Tuesday, May 17, 2011

Great house, shame about the neighbours


What does it mean to love thy neighbour? I'm confronted by this question every day, because I don't.

On one side is a disgruntled older woman who loathes us because we, to her, represent gentrification. We know this not because she talks with us – she won't even acknowledge our greetings – but because, having refused to meet with us regarding our renovation, in a surprise move she took us to the building tribunal to complain. When we appeared before the panel, her issues turned out to have nothing to do with the building; instead, she and her adult sons ranted about the yuppies who were changing the suburb, and told everyone how hard their lives had been in the post-war migration period fifty years earlier. Notwithstanding that they now drive a large late-model Mercedes, they are, apparently, life's victims and we are the privileged ones they love to hate. It's been five years since our renovation, and they still haven't forgiven us; and I am beginning to realise they never will.

Yesterday, I discovered a sturdy five-foot-long wooden bench in the hard rubbish. As I carried it home, my two year old tripped over and skinned her palms. She began to wail, so I put down the bench, sat on it, and gave her a big cuddle. I had a vague thought that we may have presented an amusing picture, even charming – mother and daughter having a moment on a green bench in the middle of the footpath – but clearly not. My neighbour bustled around the side of her house to see what the commotion was; but when she saw us, she ignored my cheerful greeting, hissed through her teeth, and turned her back on us. Again.

A few doors up in the other direction is a couple who moved in perhaps four years ago, then had a son. I've greeted them every single time I've seen them in the street or bumped into them at the local shops, and the mother is yet to do anything other than stare straight through me.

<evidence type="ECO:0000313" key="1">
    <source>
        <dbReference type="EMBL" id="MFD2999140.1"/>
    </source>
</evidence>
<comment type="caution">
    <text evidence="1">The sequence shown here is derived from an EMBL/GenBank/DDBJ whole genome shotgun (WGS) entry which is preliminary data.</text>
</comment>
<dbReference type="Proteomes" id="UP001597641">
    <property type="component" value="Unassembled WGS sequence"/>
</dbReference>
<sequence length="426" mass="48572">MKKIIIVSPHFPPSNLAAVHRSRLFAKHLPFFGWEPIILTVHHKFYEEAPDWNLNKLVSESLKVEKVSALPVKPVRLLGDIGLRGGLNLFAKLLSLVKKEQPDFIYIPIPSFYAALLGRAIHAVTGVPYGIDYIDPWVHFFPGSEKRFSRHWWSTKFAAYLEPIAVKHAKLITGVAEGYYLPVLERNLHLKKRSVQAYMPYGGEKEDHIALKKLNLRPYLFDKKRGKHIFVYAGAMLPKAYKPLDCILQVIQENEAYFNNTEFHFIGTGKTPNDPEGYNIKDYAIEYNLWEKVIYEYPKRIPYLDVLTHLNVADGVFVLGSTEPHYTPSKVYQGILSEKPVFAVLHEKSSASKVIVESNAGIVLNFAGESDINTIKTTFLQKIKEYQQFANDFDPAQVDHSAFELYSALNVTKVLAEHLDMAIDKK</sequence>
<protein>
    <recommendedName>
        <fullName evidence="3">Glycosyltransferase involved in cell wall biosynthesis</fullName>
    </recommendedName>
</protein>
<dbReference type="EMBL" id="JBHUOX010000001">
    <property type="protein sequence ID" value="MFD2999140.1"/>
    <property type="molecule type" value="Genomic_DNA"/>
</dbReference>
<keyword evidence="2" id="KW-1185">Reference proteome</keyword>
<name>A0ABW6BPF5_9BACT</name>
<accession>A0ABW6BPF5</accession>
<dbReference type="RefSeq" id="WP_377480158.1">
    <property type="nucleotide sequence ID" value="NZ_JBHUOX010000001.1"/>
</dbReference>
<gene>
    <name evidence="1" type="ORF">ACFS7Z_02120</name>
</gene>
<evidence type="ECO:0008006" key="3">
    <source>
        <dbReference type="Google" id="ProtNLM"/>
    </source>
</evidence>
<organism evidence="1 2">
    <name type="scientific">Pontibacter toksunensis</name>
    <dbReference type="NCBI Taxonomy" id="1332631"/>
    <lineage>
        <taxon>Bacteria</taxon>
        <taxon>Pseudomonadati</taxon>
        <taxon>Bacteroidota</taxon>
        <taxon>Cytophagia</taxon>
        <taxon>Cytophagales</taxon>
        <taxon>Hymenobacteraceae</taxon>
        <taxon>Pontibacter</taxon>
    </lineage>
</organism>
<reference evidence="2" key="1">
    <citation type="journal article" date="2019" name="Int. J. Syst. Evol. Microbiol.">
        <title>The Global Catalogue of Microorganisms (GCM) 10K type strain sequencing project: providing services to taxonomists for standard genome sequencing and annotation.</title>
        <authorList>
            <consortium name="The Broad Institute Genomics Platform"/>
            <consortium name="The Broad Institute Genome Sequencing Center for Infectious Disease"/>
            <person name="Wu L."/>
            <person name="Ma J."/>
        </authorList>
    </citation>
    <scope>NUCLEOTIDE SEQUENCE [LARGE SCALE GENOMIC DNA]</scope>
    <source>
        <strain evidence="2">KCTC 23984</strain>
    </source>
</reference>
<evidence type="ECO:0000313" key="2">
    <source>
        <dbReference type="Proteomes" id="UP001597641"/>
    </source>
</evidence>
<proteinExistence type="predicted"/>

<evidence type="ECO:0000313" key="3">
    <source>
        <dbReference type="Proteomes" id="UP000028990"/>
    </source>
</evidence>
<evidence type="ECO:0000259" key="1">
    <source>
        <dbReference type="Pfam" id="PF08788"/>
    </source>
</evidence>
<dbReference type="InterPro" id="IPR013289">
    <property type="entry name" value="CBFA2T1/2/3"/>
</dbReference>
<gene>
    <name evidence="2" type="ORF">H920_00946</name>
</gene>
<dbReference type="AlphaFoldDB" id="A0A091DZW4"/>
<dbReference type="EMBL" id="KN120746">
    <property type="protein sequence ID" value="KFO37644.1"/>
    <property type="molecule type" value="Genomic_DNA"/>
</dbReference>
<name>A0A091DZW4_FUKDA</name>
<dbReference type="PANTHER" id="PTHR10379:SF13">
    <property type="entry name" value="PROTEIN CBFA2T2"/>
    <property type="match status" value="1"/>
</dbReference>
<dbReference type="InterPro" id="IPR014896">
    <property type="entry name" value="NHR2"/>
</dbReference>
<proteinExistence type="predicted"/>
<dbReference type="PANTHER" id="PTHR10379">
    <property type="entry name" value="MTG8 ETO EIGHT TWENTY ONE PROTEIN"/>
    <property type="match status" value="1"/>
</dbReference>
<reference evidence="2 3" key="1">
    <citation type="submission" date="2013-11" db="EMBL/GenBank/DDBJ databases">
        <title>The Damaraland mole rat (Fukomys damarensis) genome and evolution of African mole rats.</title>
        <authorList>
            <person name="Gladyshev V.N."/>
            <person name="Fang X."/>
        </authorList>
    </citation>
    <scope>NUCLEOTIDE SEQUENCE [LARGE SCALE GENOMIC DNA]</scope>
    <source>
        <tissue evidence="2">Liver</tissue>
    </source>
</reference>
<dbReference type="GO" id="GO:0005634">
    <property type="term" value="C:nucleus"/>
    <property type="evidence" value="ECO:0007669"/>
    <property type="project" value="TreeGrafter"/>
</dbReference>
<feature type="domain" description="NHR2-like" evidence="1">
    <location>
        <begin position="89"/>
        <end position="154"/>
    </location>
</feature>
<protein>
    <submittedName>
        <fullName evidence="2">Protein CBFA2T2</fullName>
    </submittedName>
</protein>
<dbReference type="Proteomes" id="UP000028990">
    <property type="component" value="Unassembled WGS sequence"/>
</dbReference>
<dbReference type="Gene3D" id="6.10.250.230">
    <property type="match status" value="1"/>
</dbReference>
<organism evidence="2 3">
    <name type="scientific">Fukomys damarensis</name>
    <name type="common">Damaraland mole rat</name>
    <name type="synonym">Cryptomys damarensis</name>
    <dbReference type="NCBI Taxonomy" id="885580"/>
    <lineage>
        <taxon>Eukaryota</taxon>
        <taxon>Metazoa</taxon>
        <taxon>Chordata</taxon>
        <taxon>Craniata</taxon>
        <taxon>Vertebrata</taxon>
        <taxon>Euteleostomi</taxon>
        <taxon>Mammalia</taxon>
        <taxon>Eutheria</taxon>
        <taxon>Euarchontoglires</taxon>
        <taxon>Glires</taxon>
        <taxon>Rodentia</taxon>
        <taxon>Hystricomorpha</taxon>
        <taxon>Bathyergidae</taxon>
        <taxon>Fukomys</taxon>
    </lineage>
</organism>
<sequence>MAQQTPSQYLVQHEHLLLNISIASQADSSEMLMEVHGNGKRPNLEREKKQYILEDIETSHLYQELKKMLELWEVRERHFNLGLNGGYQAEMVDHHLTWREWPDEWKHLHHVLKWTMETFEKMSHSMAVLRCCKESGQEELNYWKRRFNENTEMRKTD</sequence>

There's another guy who doesn't acknowledge my greetings; the invisible people who scurry from their back doors to their carports and so out via the lane; and the family across the street which, although I have dropped in with gifts of quinces and cake, still do no more than wave if they're caught directly in my line of sight, and I wave first.

For a few years I thought that perhaps we hadn't been here long enough, and that if I kept smiling and greeting and waving, then we'd settle into the street. But lately I've realised we've been here almost ten years; before I know it, one of us will be carted out in a pine box and our neighbours will barely register.

When I was a kid, we were in and out of the neighbours' houses. Kids flowed between four or five houses in the street; neighbours stopped to say hello and swap lemons and figs; there was always someone around when we needed an emergency babysitter. Our street was choked with traffic, but we'd climb the tree in the front, hang over the footpath and give pedestrians a start; we'd share rides and walks to school; we'd hang out after school and play. Here, this is unimaginable.

It's not that I want my neighbours to be my best friends. But I'd like a cheerful greeting, a bit of 'how's the weather', or a cup of tea in someone's kitchen from time to time. I could use a safe house to drop my kids in an emergency; and I'd love to have a neighbour's kid come by for a play. For that matter, I'd even appreciate the simple courtesy of people returning my greetings. Yet with the exception of a busy older couple who live across the street, I have no indication that anyone else wants any form of interaction at all.

And at some level, why should they? They, like me, must have dozens of friends and companions and fellow-travellers; why add the connections of neighbours? Who really needs to know anyone else?